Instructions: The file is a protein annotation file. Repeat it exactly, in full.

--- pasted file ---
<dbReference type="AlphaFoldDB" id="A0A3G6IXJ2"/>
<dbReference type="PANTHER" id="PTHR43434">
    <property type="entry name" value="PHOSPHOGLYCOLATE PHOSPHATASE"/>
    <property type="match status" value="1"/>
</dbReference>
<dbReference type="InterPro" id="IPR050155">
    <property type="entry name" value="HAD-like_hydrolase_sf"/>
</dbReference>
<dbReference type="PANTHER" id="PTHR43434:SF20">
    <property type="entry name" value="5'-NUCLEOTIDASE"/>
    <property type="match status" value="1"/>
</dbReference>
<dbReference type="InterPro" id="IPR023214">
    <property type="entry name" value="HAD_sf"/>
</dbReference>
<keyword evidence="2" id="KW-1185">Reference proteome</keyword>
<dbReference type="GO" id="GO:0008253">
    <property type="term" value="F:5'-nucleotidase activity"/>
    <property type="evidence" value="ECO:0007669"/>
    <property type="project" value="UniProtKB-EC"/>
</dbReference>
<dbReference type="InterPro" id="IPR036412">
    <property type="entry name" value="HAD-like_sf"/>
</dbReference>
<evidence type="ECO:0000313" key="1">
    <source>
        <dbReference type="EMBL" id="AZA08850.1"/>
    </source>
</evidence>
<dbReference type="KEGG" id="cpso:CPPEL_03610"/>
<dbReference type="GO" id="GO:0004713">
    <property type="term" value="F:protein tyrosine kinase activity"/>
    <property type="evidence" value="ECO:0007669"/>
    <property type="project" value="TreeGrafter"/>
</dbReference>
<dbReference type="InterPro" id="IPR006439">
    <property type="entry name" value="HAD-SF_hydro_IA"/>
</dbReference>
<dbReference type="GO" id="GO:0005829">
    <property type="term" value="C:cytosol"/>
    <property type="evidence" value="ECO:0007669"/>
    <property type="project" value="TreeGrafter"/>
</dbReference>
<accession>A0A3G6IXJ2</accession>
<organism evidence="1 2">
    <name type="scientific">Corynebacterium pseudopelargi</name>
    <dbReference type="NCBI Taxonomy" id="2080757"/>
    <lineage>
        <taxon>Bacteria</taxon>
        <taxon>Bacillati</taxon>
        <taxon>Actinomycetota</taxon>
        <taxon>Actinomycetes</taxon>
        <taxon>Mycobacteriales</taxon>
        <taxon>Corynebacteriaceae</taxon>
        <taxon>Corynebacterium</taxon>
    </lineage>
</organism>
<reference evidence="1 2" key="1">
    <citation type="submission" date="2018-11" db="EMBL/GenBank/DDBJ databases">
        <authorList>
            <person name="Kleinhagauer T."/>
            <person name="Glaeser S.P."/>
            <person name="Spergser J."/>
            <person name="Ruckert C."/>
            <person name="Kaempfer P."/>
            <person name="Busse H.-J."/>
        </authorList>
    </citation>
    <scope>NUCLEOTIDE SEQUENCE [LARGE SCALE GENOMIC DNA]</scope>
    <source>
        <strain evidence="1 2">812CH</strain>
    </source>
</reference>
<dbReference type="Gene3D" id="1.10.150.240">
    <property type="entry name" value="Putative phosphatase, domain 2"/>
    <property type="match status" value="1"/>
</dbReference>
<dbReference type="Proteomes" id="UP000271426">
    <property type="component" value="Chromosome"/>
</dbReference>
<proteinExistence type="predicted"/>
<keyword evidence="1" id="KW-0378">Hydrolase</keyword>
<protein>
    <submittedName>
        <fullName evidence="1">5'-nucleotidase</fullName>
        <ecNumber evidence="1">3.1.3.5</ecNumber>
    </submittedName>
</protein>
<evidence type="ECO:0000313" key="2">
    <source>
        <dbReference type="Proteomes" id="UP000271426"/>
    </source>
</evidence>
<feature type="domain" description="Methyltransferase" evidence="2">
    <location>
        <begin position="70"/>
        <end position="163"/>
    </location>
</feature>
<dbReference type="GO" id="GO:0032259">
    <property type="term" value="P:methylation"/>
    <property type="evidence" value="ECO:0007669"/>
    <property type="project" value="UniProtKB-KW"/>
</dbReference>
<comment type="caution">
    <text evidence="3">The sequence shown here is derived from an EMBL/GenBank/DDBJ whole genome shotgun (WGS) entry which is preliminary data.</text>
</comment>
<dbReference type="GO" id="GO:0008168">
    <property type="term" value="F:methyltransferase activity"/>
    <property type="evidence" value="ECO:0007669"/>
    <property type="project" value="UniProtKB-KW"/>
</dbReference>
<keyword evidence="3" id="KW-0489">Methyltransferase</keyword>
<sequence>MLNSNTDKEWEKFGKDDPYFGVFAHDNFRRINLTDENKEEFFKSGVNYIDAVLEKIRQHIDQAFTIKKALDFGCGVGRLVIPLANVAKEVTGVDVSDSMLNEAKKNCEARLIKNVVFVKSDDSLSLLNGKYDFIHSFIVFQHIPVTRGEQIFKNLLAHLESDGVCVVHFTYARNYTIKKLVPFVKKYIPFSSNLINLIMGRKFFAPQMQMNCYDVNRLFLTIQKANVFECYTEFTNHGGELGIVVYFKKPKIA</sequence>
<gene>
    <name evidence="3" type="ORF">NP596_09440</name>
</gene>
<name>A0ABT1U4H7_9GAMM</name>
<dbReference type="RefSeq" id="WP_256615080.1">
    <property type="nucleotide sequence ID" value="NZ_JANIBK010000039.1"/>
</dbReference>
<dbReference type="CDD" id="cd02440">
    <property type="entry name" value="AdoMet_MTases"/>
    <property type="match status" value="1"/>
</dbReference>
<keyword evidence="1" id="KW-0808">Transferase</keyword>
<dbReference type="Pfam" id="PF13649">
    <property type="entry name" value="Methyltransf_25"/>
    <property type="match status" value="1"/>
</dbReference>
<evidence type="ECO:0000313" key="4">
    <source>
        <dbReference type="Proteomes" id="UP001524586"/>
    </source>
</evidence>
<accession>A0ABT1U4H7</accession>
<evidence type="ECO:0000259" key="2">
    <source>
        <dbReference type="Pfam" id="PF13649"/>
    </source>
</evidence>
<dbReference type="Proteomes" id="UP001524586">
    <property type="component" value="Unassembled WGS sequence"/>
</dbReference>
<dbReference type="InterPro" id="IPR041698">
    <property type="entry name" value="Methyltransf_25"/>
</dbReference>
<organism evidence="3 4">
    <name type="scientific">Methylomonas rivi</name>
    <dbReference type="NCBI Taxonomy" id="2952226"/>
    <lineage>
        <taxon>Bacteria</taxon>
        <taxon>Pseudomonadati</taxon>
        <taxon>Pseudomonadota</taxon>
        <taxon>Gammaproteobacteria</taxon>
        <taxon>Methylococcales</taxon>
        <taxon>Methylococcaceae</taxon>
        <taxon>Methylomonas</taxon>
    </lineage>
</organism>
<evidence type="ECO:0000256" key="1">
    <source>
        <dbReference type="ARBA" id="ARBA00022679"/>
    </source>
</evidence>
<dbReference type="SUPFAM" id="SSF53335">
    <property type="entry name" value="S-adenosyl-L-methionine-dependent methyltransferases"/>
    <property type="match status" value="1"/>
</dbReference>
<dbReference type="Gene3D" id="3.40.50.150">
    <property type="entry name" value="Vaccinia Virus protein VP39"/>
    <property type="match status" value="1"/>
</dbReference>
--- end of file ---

<dbReference type="AlphaFoldDB" id="A0A3G6IXJ2"/>
<dbReference type="PANTHER" id="PTHR43434">
    <property type="entry name" value="PHOSPHOGLYCOLATE PHOSPHATASE"/>
    <property type="match status" value="1"/>
</dbReference>
<dbReference type="InterPro" id="IPR050155">
    <property type="entry name" value="HAD-like_hydrolase_sf"/>
</dbReference>
<dbReference type="PANTHER" id="PTHR43434:SF20">
    <property type="entry name" value="5'-NUCLEOTIDASE"/>
    <property type="match status" value="1"/>
</dbReference>
<dbReference type="InterPro" id="IPR023214">
    <property type="entry name" value="HAD_sf"/>
</dbReference>
<keyword evidence="2" id="KW-1185">Reference proteome</keyword>
<dbReference type="GO" id="GO:0008253">
    <property type="term" value="F:5'-nucleotidase activity"/>
    <property type="evidence" value="ECO:0007669"/>
    <property type="project" value="UniProtKB-EC"/>
</dbReference>
<dbReference type="InterPro" id="IPR036412">
    <property type="entry name" value="HAD-like_sf"/>
</dbReference>
<evidence type="ECO:0000313" key="1">
    <source>
        <dbReference type="EMBL" id="AZA08850.1"/>
    </source>
</evidence>
<dbReference type="KEGG" id="cpso:CPPEL_03610"/>
<dbReference type="GO" id="GO:0004713">
    <property type="term" value="F:protein tyrosine kinase activity"/>
    <property type="evidence" value="ECO:0007669"/>
    <property type="project" value="TreeGrafter"/>
</dbReference>
<dbReference type="InterPro" id="IPR006439">
    <property type="entry name" value="HAD-SF_hydro_IA"/>
</dbReference>
<dbReference type="GO" id="GO:0005829">
    <property type="term" value="C:cytosol"/>
    <property type="evidence" value="ECO:0007669"/>
    <property type="project" value="TreeGrafter"/>
</dbReference>
<accession>A0A3G6IXJ2</accession>
<organism evidence="1 2">
    <name type="scientific">Corynebacterium pseudopelargi</name>
    <dbReference type="NCBI Taxonomy" id="2080757"/>
    <lineage>
        <taxon>Bacteria</taxon>
        <taxon>Bacillati</taxon>
        <taxon>Actinomycetota</taxon>
        <taxon>Actinomycetes</taxon>
        <taxon>Mycobacteriales</taxon>
        <taxon>Corynebacteriaceae</taxon>
        <taxon>Corynebacterium</taxon>
    </lineage>
</organism>
<reference evidence="1 2" key="1">
    <citation type="submission" date="2018-11" db="EMBL/GenBank/DDBJ databases">
        <authorList>
            <person name="Kleinhagauer T."/>
            <person name="Glaeser S.P."/>
            <person name="Spergser J."/>
            <person name="Ruckert C."/>
            <person name="Kaempfer P."/>
            <person name="Busse H.-J."/>
        </authorList>
    </citation>
    <scope>NUCLEOTIDE SEQUENCE [LARGE SCALE GENOMIC DNA]</scope>
    <source>
        <strain evidence="1 2">812CH</strain>
    </source>
</reference>
<dbReference type="Gene3D" id="1.10.150.240">
    <property type="entry name" value="Putative phosphatase, domain 2"/>
    <property type="match status" value="1"/>
</dbReference>
<dbReference type="Proteomes" id="UP000271426">
    <property type="component" value="Chromosome"/>
</dbReference>
<proteinExistence type="predicted"/>
<keyword evidence="1" id="KW-0378">Hydrolase</keyword>
<protein>
    <submittedName>
        <fullName evidence="1">5'-nucleotidase</fullName>
        <ecNumber evidence="1">3.1.3.5</ecNumber>
    </submittedName>
</protein>
<evidence type="ECO:0000313" key="2">
    <source>
        <dbReference type="Proteomes" id="UP000271426"/>
    </source>
</evidence>
<feature type="domain" description="Methyltransferase" evidence="2">
    <location>
        <begin position="70"/>
        <end position="163"/>
    </location>
</feature>
<dbReference type="GO" id="GO:0032259">
    <property type="term" value="P:methylation"/>
    <property type="evidence" value="ECO:0007669"/>
    <property type="project" value="UniProtKB-KW"/>
</dbReference>
<comment type="caution">
    <text evidence="3">The sequence shown here is derived from an EMBL/GenBank/DDBJ whole genome shotgun (WGS) entry which is preliminary data.</text>
</comment>
<dbReference type="GO" id="GO:0008168">
    <property type="term" value="F:methyltransferase activity"/>
    <property type="evidence" value="ECO:0007669"/>
    <property type="project" value="UniProtKB-KW"/>
</dbReference>
<keyword evidence="3" id="KW-0489">Methyltransferase</keyword>
<sequence>MLNSNTDKEWEKFGKDDPYFGVFAHDNFRRINLTDENKEEFFKSGVNYIDAVLEKIRQHIDQAFTIKKALDFGCGVGRLVIPLANVAKEVTGVDVSDSMLNEAKKNCEARLIKNVVFVKSDDSLSLLNGKYDFIHSFIVFQHIPVTRGEQIFKNLLAHLESDGVCVVHFTYARNYTIKKLVPFVKKYIPFSSNLINLIMGRKFFAPQMQMNCYDVNRLFLTIQKANVFECYTEFTNHGGELGIVVYFKKPKIA</sequence>
<gene>
    <name evidence="3" type="ORF">NP596_09440</name>
</gene>
<name>A0ABT1U4H7_9GAMM</name>
<dbReference type="RefSeq" id="WP_256615080.1">
    <property type="nucleotide sequence ID" value="NZ_JANIBK010000039.1"/>
</dbReference>
<dbReference type="CDD" id="cd02440">
    <property type="entry name" value="AdoMet_MTases"/>
    <property type="match status" value="1"/>
</dbReference>
<keyword evidence="1" id="KW-0808">Transferase</keyword>
<dbReference type="Pfam" id="PF13649">
    <property type="entry name" value="Methyltransf_25"/>
    <property type="match status" value="1"/>
</dbReference>
<evidence type="ECO:0000313" key="4">
    <source>
        <dbReference type="Proteomes" id="UP001524586"/>
    </source>
</evidence>
<accession>A0ABT1U4H7</accession>
<evidence type="ECO:0000259" key="2">
    <source>
        <dbReference type="Pfam" id="PF13649"/>
    </source>
</evidence>
<dbReference type="Proteomes" id="UP001524586">
    <property type="component" value="Unassembled WGS sequence"/>
</dbReference>
<dbReference type="InterPro" id="IPR041698">
    <property type="entry name" value="Methyltransf_25"/>
</dbReference>
<organism evidence="3 4">
    <name type="scientific">Methylomonas rivi</name>
    <dbReference type="NCBI Taxonomy" id="2952226"/>
    <lineage>
        <taxon>Bacteria</taxon>
        <taxon>Pseudomonadati</taxon>
        <taxon>Pseudomonadota</taxon>
        <taxon>Gammaproteobacteria</taxon>
        <taxon>Methylococcales</taxon>
        <taxon>Methylococcaceae</taxon>
        <taxon>Methylomonas</taxon>
    </lineage>
</organism>
<evidence type="ECO:0000256" key="1">
    <source>
        <dbReference type="ARBA" id="ARBA00022679"/>
    </source>
</evidence>
<dbReference type="SUPFAM" id="SSF53335">
    <property type="entry name" value="S-adenosyl-L-methionine-dependent methyltransferases"/>
    <property type="match status" value="1"/>
</dbReference>
<dbReference type="Gene3D" id="3.40.50.150">
    <property type="entry name" value="Vaccinia Virus protein VP39"/>
    <property type="match status" value="1"/>
</dbReference>